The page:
Stephanie Raffelock is a graduate of Naropa University’s program in Writing and Poetics. She’s worked as a freelance writer for publications that include The Rogue Valley Messenger, Nexus Magazine, Omaha Lifestyles, and SixtyandMe.com. As host for the podcast, Coffee Table Wisdom, Stephanie promotes embracing the accumulating years with purpose, intention and joy. She is the author of the book “A Delightful Little Book on Aging.”

Transcript

 

Frank Samson:  Welcome to Boomers Today. I'm your host, Frank Samson. Of course, each week, we bring you important useful information on issues facing baby boomers, their parents, and other loved ones, of course. Our guest today is Stephanie Raffelock, who is a graduate of Naropa University's program in writing and poetics. She's worked as a freelance writer for publications that include the Rogue Valley Messenger, Nexus Magazine, Omaha Lifestyles, and sixtyandme.com. As host for the podcast Coffee Table Wisdom, Stephanie promotes embracing the accumulating years with purpose, intention, and joy. Her book, A Delightful Little Book on Aging, will be available very soon. So, Stephanie, thank you so much for joining us on Boomers Today. I really appreciate it.

 

Stephanie Raffelock:     Thank you for having me.

 

Frank:               You refer to the positive aging movement. Talk about what the positive aging moment is, and how'd you become part of it?

 

Stephanie:       Well, I didn't seek it out, that's for sure, but I stumbled across it. I was writing for a site called sixtyandme.com. When you're writing for something like that, you tend to read the comments that people have about your articles. I found that there was a whole group of people out there, my age, entering retirement and their attitudes about retirement were shifting. It's not our parents' retirement anymore. A lot of people are working longer. A lot of people want to work longer. Some people are picking up encore careers, but there's this movement that says, "I don't want to stop."

                        Now, three years into writing for that particular site, I realized that there was something called the positive aging movement and that it was kind of unfolding organically. George M Vaillant, who was the director of the Harvard study on adult development, which is the biggest study on adult development ever done, wrote a book called Aging Well. In it, he talked about the importance of attitude in aging, which is probably the most important factor. He said, "At the end of the day, it's not so much about your cholesterol numbers that makes you age well. It's about the attitude that you have for embracing the years." So as I said, it's not something that I sought out and suddenly, I realized I was a part of it because I believe that we all want to live as vibrantly and energetically as we can or as long as we can.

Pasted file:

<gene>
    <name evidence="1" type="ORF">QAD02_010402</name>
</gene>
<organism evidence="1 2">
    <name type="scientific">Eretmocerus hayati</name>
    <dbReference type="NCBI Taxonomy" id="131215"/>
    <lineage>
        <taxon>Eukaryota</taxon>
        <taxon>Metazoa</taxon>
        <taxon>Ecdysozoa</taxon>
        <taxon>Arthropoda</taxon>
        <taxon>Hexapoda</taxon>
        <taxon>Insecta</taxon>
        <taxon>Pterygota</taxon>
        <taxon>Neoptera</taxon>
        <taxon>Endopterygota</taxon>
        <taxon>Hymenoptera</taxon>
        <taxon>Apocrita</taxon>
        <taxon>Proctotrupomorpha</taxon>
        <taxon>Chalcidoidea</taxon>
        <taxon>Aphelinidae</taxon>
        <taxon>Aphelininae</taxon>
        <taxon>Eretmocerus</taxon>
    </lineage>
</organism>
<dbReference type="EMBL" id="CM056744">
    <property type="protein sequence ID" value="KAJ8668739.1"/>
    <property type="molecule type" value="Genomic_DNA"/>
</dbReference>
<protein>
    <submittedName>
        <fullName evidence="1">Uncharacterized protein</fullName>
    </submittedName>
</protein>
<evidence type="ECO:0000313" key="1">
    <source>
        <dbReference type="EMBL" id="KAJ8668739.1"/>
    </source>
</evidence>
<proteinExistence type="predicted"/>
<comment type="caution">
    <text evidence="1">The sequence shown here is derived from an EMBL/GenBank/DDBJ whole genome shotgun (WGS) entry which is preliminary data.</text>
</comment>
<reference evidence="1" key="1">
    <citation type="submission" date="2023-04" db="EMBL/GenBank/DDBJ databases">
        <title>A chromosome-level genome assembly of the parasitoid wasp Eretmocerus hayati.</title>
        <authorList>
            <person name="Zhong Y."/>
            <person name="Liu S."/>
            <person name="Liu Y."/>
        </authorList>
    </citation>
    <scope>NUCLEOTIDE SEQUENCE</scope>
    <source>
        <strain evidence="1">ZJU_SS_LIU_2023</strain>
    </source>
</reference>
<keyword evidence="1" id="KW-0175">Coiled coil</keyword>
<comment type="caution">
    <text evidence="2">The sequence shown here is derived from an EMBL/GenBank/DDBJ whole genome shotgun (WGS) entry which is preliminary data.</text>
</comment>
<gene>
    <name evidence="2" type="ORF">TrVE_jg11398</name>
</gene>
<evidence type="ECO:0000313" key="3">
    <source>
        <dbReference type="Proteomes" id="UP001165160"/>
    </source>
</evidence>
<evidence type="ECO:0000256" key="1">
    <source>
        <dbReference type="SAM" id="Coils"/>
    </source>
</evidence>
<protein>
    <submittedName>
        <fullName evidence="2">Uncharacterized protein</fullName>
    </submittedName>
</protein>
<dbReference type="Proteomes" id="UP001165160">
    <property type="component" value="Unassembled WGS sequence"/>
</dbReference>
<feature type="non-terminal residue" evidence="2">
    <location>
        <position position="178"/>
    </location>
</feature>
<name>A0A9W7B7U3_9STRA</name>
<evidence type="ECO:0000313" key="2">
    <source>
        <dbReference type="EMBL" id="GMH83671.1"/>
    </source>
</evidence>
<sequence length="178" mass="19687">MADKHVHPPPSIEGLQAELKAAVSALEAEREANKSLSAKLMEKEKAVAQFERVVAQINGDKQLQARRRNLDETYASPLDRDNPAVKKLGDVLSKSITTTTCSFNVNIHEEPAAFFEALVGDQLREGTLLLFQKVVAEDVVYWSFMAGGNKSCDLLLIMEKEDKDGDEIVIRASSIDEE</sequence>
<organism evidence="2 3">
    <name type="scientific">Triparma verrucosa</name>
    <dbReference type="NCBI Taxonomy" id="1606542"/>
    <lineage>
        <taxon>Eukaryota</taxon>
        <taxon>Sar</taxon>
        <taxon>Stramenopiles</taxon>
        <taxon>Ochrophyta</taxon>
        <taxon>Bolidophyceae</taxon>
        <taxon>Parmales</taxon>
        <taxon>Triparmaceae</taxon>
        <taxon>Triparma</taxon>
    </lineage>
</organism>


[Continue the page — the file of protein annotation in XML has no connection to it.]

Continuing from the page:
Frank:               How do you see some of the key things you see different aging of our parents and retirement versus what's happening today in what we're calling the positive aging movement?

 

Stephanie:       Well, I think our parents had a vision of you stopped working at 65. When you stop anything, you recede a bit from life. So for example, when my mother retired, she was a working woman and she retired at 65. Her life slowed and she did less, and less, and less. She didn't have that forward momentum because there was no model of it anywhere in the culture. For our generation, for the boomers, not going terribly gently into that good night, there is a model emerging that says, "Keep moving forward."

The way that that's reflected is in this last election cycle, 2018, we had more women over the age of 50 run for local, state, and national political office than ever before. So people are beginning to get this idea of encore career, "There's more that I can do." It's not just about sitting and waiting now. Keep moving. The forward momentum is part of what aging positively is all about. So those are the ways I think that that's a difference between our generation and our parents' generation. We have a model and they don't, and we're also creating a model as we go along.